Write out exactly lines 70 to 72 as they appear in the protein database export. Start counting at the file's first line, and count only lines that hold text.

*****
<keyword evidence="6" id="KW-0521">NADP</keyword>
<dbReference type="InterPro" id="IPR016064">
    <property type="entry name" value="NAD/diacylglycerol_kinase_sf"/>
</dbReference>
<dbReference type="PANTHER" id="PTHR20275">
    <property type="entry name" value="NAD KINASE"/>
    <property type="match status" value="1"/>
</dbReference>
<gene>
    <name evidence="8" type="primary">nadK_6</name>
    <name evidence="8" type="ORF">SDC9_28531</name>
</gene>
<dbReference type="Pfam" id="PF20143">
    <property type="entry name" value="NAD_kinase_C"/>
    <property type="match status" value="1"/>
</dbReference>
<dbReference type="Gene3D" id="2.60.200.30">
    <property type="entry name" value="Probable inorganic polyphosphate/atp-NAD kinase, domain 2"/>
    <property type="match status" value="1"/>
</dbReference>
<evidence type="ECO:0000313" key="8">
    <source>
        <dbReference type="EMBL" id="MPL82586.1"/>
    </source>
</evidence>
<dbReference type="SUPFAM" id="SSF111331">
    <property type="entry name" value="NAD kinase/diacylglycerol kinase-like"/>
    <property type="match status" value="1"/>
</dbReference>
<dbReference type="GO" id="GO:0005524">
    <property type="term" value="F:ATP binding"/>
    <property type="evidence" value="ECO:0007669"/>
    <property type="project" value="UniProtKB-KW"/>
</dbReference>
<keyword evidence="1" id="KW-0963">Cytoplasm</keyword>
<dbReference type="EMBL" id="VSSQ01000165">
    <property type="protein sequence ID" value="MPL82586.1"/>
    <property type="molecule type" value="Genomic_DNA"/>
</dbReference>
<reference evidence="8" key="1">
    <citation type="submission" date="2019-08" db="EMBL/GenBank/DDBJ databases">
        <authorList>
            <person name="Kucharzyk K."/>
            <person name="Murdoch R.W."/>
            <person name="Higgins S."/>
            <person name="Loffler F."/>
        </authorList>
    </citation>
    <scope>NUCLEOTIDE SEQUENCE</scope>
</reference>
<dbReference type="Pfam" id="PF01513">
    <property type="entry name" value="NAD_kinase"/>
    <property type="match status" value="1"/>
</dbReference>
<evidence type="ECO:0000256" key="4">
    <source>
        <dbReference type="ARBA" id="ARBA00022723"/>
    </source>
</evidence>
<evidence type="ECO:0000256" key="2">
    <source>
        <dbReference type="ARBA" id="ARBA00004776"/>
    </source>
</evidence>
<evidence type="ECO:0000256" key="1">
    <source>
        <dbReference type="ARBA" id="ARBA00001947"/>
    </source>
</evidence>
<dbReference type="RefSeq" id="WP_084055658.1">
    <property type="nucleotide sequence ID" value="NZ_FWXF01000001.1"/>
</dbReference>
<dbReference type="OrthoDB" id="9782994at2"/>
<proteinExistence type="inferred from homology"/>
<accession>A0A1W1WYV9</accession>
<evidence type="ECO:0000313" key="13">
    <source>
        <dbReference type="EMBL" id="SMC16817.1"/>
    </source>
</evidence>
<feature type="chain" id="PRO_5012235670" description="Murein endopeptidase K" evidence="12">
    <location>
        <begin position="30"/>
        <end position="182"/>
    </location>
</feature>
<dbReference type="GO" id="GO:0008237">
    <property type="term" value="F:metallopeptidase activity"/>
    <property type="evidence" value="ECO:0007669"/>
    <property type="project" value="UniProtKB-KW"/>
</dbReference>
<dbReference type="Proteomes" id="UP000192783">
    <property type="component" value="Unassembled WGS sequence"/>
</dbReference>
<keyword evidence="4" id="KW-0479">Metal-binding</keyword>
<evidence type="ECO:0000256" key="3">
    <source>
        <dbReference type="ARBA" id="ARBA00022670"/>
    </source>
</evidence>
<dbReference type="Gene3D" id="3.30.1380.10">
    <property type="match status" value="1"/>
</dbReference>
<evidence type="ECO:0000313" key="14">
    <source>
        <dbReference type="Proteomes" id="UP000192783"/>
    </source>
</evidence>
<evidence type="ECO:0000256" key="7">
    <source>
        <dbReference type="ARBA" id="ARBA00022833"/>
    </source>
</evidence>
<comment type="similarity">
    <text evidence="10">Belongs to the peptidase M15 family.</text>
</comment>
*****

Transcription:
<dbReference type="RefSeq" id="WP_084055658.1">
    <property type="nucleotide sequence ID" value="NZ_FWXF01000001.1"/>
</dbReference>